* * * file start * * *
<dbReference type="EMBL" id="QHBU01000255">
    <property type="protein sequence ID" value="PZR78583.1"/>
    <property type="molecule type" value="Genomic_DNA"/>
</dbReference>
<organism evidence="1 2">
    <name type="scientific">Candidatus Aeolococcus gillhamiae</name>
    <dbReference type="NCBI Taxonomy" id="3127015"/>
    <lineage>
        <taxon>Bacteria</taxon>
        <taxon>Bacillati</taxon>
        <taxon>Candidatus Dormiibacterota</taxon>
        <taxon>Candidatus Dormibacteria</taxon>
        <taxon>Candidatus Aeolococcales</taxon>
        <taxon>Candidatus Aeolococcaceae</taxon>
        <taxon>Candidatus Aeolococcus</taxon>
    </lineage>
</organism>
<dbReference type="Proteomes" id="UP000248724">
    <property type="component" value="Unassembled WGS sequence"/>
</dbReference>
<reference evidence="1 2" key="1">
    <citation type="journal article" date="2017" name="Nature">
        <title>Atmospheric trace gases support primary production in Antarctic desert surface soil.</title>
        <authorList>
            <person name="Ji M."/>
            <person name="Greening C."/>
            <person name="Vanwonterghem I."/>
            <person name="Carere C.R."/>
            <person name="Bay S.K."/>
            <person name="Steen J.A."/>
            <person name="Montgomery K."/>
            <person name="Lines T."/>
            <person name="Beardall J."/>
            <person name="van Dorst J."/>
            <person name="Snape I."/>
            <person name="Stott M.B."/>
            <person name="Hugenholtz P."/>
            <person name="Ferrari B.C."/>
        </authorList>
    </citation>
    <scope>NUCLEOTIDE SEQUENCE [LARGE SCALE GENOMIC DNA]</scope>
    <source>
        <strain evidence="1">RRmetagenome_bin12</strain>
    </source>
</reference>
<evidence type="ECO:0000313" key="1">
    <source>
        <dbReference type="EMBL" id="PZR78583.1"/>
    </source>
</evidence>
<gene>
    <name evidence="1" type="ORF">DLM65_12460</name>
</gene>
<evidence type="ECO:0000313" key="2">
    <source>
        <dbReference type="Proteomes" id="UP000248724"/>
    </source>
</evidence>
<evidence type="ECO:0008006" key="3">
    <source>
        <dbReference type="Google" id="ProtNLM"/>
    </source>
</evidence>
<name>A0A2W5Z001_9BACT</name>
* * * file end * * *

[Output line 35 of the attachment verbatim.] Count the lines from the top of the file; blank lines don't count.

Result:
            <person name="Snape I."/>